A major new platform to help reduce food waste is currently being trialled and set to be launched by some of the UK’s leading brands.
Founding partners Co-op and Microsoft, supported by technology consultancy BJSS and Team ITG, have created Caboodle, a not-for-profit digital platform that enables supermarkets, cafés and restaurants to connect with community groups and volunteers to redistribute surplus food.
In the UK around 1.1 million tonnes of food goes to waste across the food retail and hospitality sector annually*.
Whilst many are working hard to help combat food waste, the process remains cumbersome for community groups. So whilst overall surplus food redistribution has trebled between 2015 and 20201, there are still 200,000 tonnes that could have been redistributed but has not.
Built on Microsoft’s Power Platform technology, Caboodle aims to create a single place where food retailers and businesses across the hospitality sector can connect with volunteers and community groups in every city, town and village in the UK, helping to share food when and where it is needed.
Shirine Khoury-Haq, Interim CEO of the Co-op said: “The amount of good quality surplus food that’s not currently being redistributed is astounding.
“We’re currently trialling caboodle in over 100 food stores and the results we’re seeing so far are incredible. We’ll be rolling it out across our entire estate next month and hope that all other retailers and businesses within hospitality will see the benefit too.
“The more organisations use Caboodle the simpler and more effective it will be for volunteers and community groups to gain access to good food.”
The platform, which is currently being trialled in Co-op’s food stores in Northern Ireland, Milton Keynes and London goes live next month across a further 2,500 food stores. Community groups outside of these areas can register now to be notified of when Caboodle is operating in their area at group.thecaboodle.co.uk
It’s open to charities and community groups of all kinds, from food banks and family support networks to youth groups, schools and more.
For supermarkets, cafes and restaurants, Caboodle will mean they’ll be able to share their surplus food online daily in an easier and more cost-effective way, using live notifications to alert charities when more slots are available.
Meanwhile, for community groups they’ll save time by having the opportunity to book and schedule slots, receive live notifications when new slots are available and gain access to volunteers easily via a digital noticeboard.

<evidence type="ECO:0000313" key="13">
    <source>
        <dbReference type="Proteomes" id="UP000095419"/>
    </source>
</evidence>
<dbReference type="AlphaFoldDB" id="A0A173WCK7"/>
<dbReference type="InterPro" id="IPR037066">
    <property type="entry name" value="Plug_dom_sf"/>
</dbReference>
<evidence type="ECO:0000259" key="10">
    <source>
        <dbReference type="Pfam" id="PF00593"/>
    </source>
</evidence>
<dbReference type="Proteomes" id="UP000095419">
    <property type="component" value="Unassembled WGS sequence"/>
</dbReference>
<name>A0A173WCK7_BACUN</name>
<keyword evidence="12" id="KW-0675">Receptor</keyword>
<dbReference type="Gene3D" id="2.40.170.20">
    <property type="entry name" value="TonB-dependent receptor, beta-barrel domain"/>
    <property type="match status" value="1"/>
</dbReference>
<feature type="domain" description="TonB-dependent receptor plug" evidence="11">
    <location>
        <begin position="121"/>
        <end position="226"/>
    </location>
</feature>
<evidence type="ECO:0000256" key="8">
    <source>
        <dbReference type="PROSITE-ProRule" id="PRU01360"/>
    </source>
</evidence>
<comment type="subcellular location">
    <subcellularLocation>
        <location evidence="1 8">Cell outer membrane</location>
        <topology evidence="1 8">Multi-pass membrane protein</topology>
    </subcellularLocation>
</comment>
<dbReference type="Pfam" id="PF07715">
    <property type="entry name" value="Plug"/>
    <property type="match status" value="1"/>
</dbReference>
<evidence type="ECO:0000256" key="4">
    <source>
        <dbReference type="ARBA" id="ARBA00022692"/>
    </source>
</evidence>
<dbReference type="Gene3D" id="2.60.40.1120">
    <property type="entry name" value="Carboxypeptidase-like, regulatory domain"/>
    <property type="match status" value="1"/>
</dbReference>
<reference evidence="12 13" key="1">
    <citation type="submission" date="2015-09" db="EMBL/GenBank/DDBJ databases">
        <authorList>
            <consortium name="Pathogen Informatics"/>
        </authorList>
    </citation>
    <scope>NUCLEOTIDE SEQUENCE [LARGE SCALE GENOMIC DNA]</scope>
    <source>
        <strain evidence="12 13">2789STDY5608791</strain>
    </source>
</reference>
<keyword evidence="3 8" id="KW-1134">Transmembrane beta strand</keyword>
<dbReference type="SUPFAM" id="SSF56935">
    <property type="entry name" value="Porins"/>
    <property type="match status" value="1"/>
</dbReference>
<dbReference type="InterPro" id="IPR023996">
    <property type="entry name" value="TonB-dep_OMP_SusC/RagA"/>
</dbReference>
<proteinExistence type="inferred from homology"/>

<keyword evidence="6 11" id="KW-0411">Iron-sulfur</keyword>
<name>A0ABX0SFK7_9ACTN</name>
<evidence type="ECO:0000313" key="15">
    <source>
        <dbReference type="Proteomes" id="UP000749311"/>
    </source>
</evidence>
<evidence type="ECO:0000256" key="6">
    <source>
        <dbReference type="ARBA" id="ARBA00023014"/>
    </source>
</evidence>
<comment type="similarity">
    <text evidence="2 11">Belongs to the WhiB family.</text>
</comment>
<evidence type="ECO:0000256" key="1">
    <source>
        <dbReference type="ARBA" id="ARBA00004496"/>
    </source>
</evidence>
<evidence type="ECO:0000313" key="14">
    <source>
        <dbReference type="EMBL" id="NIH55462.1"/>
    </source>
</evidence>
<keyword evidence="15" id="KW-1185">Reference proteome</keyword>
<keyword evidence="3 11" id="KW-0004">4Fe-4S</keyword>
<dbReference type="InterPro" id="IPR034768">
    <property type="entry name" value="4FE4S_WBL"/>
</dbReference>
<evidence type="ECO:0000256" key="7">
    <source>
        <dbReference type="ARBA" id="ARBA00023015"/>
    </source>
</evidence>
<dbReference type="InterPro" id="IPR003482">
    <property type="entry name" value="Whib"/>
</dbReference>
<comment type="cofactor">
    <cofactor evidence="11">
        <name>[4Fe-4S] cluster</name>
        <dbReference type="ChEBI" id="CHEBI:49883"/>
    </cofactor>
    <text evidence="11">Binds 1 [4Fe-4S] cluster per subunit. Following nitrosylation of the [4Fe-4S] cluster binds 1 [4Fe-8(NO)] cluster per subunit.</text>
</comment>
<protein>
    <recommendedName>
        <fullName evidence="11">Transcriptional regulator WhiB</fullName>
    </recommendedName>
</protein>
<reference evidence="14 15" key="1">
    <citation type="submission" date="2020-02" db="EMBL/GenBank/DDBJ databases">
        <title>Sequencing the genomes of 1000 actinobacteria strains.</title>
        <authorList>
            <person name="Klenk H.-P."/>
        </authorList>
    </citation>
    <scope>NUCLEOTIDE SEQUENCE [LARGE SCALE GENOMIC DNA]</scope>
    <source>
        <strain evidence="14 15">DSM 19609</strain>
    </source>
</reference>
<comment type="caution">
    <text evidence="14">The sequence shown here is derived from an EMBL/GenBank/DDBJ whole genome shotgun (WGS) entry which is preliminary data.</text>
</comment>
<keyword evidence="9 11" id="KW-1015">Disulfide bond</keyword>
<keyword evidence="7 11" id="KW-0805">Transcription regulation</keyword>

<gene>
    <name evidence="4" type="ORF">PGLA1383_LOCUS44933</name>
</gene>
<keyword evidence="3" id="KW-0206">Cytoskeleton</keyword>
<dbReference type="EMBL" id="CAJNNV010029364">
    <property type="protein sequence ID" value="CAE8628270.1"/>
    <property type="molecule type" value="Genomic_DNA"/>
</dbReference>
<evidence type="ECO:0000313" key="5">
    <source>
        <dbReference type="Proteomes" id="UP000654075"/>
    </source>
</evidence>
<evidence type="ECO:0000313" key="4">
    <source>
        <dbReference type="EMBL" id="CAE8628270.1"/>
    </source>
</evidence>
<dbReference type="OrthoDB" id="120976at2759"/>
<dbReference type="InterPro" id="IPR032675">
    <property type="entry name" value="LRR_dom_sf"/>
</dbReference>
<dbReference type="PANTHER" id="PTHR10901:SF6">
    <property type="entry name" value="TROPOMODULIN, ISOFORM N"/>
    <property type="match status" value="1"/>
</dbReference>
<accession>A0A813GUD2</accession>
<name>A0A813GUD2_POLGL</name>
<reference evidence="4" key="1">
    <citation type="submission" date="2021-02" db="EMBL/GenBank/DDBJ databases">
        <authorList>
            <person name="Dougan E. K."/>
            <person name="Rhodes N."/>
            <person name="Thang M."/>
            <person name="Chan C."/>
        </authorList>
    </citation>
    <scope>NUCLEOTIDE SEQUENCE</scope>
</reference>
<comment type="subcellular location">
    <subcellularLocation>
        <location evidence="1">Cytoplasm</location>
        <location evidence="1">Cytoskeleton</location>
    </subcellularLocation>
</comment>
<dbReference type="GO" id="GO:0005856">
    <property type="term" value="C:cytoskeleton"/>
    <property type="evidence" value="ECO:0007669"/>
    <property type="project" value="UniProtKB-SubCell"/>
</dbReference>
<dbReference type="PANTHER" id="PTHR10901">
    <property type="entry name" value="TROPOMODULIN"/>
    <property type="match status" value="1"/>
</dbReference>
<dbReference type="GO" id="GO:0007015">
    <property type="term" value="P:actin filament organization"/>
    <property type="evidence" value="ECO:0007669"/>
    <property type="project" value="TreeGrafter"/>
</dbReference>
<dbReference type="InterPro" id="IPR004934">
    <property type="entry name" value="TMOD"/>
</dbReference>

Estelle Herszenhorn, food lead at WRAP said: “Surplus food redistribution has been a success story over recent years. 320,000 tonnes of food was saved from going to waste between 2015 and 2020 worth £1 billion, and providing the equivalent of 220 million meals. But much more good food is still going to waste that could feed people.
“Innovations like Caboodle that can help to overcome common barriers and ease redistribution of surplus food are really exciting and have the potential to make serious inroads into the 200,000 tonnes that WRAP estimates could still be redistributed.”
The platform is currently being trialled with support from environmental charity Hubbub through the Community Fridge Network.
Alex Robinson CEO of Hubbub said: “We’re pleased to be supporting the development of Caboodle by providing insight from communities and trialling the platform with our Milton Keynes Community Fridge. We’re passionate about supporting initiatives that help to reduce food waste and have a positive impact on the environment.”
Richard Smith, Deputy Head of Food Supply at The Felix Project commented: “As a charity which has tested Caboodle and is already seeing the benefits, we know it will make a real difference to others like ourselves.
“The process for us is just easier and unlike other systems it works in a way that allows us to notify stores if we can’t make our collection slots – offering the slot to another group nearby saving food from going to waste at a time when so many are in need of it.”
In addition, unlike other systems in place currently, community groups won’t have to race to log on daily to book their collection slots. Slots will be available indefinitely and community groups will be able to skip days or weeks depending on demand.
Caboodle will also highlight volunteering opportunities through its online noticeboard. People who want to volunteer to help redistribute food can enter their postcode to find a local group they’d like to work with to make a difference.
Furthermore, it is hoped that Caboodle will even encourage the creation of new food charities by making surplus food so readily available for sharing.
Clare Barclay, CEO of Microsoft UK commented: “One of the best things about Caboodle is not just the impact it will have, but also that it came from a chance conversation between a Microsoft employee and a Co-op store manager about how to stop good food going to waste. Low code development using the Microsoft Power Platform, means anyone can turn great ideas into real solutions.”
Stuart Bullock, CEO of BJSS commented: “We’re delighted to be part of this project to get surplus food to those who need it most with Co-op, Microsoft, ITG, and Hubbub.
“One of the greatest benefits of this collaborative, multidisciplinary partnership is that it enabled a rapid, agile delivery, defining, designing & building Caboodle in just 22 weeks, meeting the needs of retailers and charity groups alike. For such an urgent cause, the ability to quickly deliver solutions that help those most in need is vital.”
Rachel Johnson, Business Unit Director, Team ITG commented: “We have loved leading on the brand strategy and creative identity direction of Caboodle.
It’s been such an exciting new brand to create alongside some brilliant partners, and one that will truly empower everyone to help make a difference in making sure good surplus food doesn’t go to waste.”